Spa vs. Hot Tub: What’s the Difference?
April 29, 2021 at 09:30 AM
Coke vs. cola, spa vs. hot tub: these are among the many soft lines in the sand that we use to describe similar-yet-distinctive things. And like how “soda” and “pop” can mean both Coke and Pepsi, people use the words “spa,” “hot tub” and “Jacuzzis®” interchangeably.
So what sets them apart? Which word describes what you’re looking for best? Read on to learn the difference between a spa and a hot tub, and which one’s a better fit for your backyard.
The Real Question: Build or Buy?
Both hot tubs and spas are hydrotherapeutic, using heat and water jets to create relaxing, pleasurable experiences. The biggest difference between a spa and a hot tub is in their construction: spas are built on site, whereas hot tubs are bought as prefabricated units.
These in-ground units are typically built as permanent improvements to existing backyard pools. Since they’re constructed from scratch in your backyard—from excavation, to steel/rebar installation, to pouring the spa surface and applying a finish—the building process of a spa connected to a new pool will typically take several weeks, depending on the timeline for the pool build. With these custom builds, more space is required in a backyard for the in-ground spa, the connected pool and the equipment pad.
Because they’re built specifically for a homeowner, spas give people the freedom and flexibility to customize the design tailored to their preferred aesthetic. From shape and size, to LED lighting, to customized jet placement, overflow edges and other custom design elements, spas can be built to owners’ exact specifications. And, because they’re built in conjunction with a pool, spas use the same equipment pad as an in-ground pool, including the pool heater, pump and filtration systems.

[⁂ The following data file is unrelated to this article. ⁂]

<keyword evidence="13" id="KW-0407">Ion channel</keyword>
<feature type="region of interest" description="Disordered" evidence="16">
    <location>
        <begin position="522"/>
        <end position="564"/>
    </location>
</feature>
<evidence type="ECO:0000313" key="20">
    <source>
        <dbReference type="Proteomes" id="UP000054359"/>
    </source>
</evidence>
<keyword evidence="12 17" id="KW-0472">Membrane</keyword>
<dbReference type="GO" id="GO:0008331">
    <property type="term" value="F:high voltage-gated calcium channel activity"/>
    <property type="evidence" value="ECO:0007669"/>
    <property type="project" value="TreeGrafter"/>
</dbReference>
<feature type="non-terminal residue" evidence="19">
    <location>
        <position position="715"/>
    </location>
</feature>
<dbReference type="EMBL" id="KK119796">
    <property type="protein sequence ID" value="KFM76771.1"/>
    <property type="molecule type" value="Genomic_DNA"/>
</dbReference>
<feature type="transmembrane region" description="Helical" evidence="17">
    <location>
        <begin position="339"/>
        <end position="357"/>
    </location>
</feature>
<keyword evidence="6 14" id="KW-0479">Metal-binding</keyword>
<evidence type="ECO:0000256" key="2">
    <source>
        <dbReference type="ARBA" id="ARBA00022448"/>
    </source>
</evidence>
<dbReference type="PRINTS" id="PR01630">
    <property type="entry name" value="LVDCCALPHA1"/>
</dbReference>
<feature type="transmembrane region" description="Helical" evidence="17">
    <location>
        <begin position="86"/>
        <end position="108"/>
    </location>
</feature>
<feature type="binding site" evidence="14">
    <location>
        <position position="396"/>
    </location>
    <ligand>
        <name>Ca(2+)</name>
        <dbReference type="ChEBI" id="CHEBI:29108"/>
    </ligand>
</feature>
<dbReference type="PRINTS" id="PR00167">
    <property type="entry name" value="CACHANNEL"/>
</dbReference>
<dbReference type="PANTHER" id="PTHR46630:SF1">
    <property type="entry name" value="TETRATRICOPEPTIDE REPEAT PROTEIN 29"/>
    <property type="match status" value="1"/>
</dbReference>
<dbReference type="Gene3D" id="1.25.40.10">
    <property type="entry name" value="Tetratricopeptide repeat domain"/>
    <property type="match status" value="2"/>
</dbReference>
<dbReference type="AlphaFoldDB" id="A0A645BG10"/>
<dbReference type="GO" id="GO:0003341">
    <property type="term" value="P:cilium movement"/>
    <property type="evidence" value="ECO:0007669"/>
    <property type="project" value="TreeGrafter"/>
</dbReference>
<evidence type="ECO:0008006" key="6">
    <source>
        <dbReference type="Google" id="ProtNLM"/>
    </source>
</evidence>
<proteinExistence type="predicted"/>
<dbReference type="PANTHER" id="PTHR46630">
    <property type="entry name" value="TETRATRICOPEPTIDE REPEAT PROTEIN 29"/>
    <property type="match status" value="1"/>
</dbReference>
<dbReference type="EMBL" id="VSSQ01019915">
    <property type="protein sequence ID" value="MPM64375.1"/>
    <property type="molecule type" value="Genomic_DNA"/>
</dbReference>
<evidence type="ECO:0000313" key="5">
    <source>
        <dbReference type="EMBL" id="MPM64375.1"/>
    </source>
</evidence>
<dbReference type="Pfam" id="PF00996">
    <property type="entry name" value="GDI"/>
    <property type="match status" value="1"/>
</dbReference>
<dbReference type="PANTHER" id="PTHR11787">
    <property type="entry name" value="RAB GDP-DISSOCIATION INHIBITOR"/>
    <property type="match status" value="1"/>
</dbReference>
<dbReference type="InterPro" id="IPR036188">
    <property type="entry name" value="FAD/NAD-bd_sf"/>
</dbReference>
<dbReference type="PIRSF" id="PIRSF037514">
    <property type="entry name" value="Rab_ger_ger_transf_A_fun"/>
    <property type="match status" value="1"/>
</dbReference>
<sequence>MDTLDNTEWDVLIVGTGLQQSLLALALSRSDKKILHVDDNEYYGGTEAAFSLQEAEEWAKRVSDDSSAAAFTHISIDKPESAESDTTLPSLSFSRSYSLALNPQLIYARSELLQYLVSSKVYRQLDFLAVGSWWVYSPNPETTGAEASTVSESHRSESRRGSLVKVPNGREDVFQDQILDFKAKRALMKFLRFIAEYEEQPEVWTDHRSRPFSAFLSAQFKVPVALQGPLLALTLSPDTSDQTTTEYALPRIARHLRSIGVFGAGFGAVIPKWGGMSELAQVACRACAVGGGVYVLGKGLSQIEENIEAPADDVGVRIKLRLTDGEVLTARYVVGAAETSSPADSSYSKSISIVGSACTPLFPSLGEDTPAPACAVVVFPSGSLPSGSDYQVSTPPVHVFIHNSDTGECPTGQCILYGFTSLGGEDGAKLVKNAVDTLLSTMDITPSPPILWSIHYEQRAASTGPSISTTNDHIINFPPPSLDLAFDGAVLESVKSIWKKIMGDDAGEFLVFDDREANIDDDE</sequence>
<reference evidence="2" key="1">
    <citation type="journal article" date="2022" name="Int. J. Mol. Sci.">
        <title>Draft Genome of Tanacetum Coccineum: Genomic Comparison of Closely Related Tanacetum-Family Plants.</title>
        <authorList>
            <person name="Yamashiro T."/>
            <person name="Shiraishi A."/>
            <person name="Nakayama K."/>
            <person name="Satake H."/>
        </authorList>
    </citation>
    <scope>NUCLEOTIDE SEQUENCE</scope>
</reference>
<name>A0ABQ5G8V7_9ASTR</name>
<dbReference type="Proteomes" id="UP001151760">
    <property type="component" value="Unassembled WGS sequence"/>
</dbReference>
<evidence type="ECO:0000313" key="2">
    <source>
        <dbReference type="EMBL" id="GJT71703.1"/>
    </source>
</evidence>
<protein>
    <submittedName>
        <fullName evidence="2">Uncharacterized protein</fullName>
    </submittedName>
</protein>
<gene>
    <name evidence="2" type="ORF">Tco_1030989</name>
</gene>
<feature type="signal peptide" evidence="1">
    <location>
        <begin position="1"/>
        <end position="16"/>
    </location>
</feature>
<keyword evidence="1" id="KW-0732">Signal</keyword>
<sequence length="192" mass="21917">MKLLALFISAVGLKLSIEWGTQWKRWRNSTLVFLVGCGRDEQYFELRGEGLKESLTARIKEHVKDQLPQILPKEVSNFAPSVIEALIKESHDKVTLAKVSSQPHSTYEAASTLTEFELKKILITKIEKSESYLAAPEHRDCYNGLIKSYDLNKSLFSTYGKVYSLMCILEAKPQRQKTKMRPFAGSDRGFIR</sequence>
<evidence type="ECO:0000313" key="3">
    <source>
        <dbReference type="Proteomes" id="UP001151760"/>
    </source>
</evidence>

Another differentiator is the intended purpose of a spa. It’s usually built as a complementary feature to further enhance the enjoyment of a residential pool. Swimmers can easily hop from the pool right into a connected spa to warm up and relax after a swim.
Since these units are prefabricated, all homeowners need to do is buy and install them. One could easily go to a nearby pool supply store, buy a hot tub unit, and have it installed in their backyard that same day. Because of their prefab nature, hot tubs are by definition above-ground and freestanding. All hot tub components are built into the hot tub “cabinet” or housing, including the plumbing and electrical systems. This allows convenience at a lower cost and takes up less space, but does sacrifice durability and customization.
Since hot tubs are independent from pools and can typically be added at less expense than a pool, they are especially popular with homeowners who are not yet ready to invest in building an in-ground pool or who may not have the space for a pool. It isn’t uncommon for a hot tub to be the main feature for backyard entertainment.
But what about Jacuzzis? Allow us to explain.
Wait, then What’s a Jacuzzi®?
Saying “Jacuzzi vs. hot tub” is a bit redundant. Jacuzzi is to a hot tub as Kleenex is to tissue.
Put simply, a Jacuzzi is a brand of hot tub. The Jacuzzi brand first paved the way for the home hydrotherapy market and delivered it to the masses.
Here’s a little history for you: Claudio Jacuzzi adapted his family’s agricultural water pump technology to fit a residential-sized tub to treat his child’s juvenile rheumatoid arthritis. The hot water and jet streams soothed his child’s aching joints. From there, he developed it into a product for sale. Given the opportunity to place the Jacuzzi-brand hot tubs as a prize on the 1950s television show Queen for a Day, the hot tub entered the American cultural lexicon as a symbol of comfort and luxury.
Today, there are many other brands of hot tubs, although in conversation people often refer to any hot tub as a “Jacuzzi.”
What Fits You Best?
So, how do you decide between a spa vs. hot tub? It all comes down to your lifestyle. Whether you prefer a permanent spa that complements your in-ground pool or a less expensive, separate above-ground system offering the same hydrotherapy benefits, both options will help enhance your backyard.